The test subjects for this study were a group of adult male hamsters who were given doses of Viagra after the scientists manipulated the lights to induce the conditions of jet lag. The hamsters who were given Viagra recovered from jet lag up to 50% faster than the hamsters that were not given the drug. In order to avoid certain Viagra-induced side effects, the dosage was given at an intermediate strength rather than at full strength.

Viagra helps in the recovery of jet lag by interfering with an enzyme that plays a role in the regulation of the body's circadian cycle. The body's circadian rhythm, which is the body's biological clock, is roughly a 24-hour cycle. Jet lag, a sleep disorder that occurs when the body's circadian rhythm is out of sync, is most likely due to the disruption in the "light/dark" cycle that affects the circadian rhythm. Jet lag is not induced by the amount of travel time, but occurs when traveling from east to west across time zones.

While the finding could prove useful in treating jet lag, it is not reported how the researchers decided to test this application of Viagra.

Apr 26
2007

New Weight Loss Drug

Tags:

Cannabis Weight Loss Drug

A new weight loss drug that can also curb compulsive behaviors and addictions is the result of marijuana research done in the 1990's.

Scientists studying marijuana found that the body naturally produces substances similar to cannabinoids (known as endocannabinoids) and knowing that smoking marijuana makes people hungry, scientists researched the effects of cutting down the activity of endocannabinoids. Their results showed that it helped diminish the body cravings for food.

Developed by Sanofi-Aventis, Acomplia (rimonabant) is already sold in a number of European countries, Argentina, Brazil, and Mexico. The FDA is scheduled to review the drug for the U.S. market on June 13th. If approved, it will be marketed in the U.S. under the name Zimulti.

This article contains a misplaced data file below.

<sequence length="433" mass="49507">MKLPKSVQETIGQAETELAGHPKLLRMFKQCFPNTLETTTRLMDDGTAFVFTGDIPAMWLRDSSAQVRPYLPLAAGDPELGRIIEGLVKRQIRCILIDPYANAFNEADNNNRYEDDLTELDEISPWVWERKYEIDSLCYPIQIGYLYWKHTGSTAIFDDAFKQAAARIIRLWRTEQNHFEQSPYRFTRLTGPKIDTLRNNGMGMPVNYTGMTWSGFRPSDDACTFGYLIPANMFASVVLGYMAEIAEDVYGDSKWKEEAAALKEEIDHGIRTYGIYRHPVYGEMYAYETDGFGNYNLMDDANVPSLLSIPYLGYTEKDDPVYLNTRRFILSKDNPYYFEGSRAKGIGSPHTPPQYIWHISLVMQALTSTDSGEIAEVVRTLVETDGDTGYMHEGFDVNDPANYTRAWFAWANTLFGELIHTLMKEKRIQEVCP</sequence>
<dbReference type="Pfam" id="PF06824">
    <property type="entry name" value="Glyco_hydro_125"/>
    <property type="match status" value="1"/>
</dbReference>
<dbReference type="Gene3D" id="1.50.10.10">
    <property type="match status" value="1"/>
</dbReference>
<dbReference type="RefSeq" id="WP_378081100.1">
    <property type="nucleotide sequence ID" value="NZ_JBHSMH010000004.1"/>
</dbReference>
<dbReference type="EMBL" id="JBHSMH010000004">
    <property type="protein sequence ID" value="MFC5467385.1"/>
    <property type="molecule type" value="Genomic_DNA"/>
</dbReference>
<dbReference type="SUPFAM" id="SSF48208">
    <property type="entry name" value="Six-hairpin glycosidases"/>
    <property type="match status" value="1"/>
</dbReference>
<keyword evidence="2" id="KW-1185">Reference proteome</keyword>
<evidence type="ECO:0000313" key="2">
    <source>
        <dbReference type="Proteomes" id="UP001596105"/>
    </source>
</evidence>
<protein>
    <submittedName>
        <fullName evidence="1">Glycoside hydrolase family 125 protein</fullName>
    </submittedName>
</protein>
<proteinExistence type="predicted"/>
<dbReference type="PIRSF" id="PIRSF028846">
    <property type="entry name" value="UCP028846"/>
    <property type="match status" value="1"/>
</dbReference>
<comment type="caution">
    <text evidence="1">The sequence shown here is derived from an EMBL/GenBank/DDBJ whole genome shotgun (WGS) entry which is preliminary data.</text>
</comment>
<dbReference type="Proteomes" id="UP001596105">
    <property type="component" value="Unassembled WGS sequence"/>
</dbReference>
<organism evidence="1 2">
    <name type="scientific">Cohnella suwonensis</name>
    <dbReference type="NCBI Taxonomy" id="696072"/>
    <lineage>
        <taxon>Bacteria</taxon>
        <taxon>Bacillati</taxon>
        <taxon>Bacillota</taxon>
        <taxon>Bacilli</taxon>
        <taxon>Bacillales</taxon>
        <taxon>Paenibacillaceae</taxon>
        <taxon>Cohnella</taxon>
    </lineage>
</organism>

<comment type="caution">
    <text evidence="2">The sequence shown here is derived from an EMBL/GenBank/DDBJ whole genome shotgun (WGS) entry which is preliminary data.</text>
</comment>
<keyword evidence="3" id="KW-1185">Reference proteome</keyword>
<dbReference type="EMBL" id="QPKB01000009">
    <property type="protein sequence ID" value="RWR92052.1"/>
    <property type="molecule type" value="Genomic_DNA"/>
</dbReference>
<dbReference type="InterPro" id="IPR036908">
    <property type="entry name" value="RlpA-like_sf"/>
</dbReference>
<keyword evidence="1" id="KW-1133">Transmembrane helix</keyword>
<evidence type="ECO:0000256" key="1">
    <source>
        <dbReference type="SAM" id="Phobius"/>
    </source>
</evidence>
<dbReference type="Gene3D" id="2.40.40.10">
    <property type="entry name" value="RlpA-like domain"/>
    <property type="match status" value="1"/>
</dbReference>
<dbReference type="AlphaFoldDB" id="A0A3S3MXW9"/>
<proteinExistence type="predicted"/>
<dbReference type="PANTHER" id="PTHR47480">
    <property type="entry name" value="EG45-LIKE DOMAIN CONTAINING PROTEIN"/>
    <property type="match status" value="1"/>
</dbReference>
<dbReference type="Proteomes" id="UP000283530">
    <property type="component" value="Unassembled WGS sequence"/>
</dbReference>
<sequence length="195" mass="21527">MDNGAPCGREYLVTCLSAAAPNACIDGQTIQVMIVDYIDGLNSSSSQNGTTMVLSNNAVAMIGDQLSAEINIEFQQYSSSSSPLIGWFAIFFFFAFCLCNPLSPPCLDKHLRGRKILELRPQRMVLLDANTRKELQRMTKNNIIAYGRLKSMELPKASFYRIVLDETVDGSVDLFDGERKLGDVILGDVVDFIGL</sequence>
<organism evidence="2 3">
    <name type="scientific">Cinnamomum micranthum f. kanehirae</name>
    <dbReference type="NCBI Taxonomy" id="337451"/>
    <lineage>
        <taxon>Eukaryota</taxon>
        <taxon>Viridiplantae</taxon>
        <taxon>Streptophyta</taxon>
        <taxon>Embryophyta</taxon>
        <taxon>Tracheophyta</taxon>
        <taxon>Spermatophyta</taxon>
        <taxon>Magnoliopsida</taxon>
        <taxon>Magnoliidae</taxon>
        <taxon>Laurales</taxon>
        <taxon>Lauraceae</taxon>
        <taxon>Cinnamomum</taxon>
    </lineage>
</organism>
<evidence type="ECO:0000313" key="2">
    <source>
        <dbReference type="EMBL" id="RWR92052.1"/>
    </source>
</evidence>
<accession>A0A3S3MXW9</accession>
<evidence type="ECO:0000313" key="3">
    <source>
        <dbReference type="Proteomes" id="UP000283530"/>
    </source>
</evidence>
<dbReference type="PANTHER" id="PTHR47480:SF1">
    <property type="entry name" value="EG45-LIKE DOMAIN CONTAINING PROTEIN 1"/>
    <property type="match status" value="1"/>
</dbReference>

Acomplia works on the brain’s pleasure center, disrupting the cycle of craving and satisfaction that is connected with compulsive behaviors and addictions. The drugs ability to curb compulsive behaviors is also why the drug helps people stop smoking without the associated weight gain. The drug reportedly reduces your appetite, enabling you to eat in small portions, and thereby lose weight in an effectual way.

Apr 19
2007

FDA Approves the First Drug for Obese Dogs

Tags:

obese dog

Dog obesity is on the rise...but help is on the way - or so says drug giant Pfizer. A new therapy to help manage obesity in overweight dogs is now available from your veterinarian. Slentrol, a prescription drug manufactured by Pfizer, was recently approved by the FDA for the treatment of obesity in dogs. According to drug literature, Slentrol promotes weight loss by reducing appetite and fat absorption.

A veterinarian will determine whether the dog should be treated, based on the dog's weight and general health. Adverse reactions associated with treatment with Slentrol include vomiting, loose stools, diarrhea, lethargy and loss of appetite.

To discourage human use, the label of Slentrol includes the standard warning:

 

"not for use in humans"

 

The label further cites the adverse reactions associated with human use, including abdominal distention, abdominal pain, diarrhea, flatulence, headache, nausea and vomiting.

Walking the dog never sounded so good.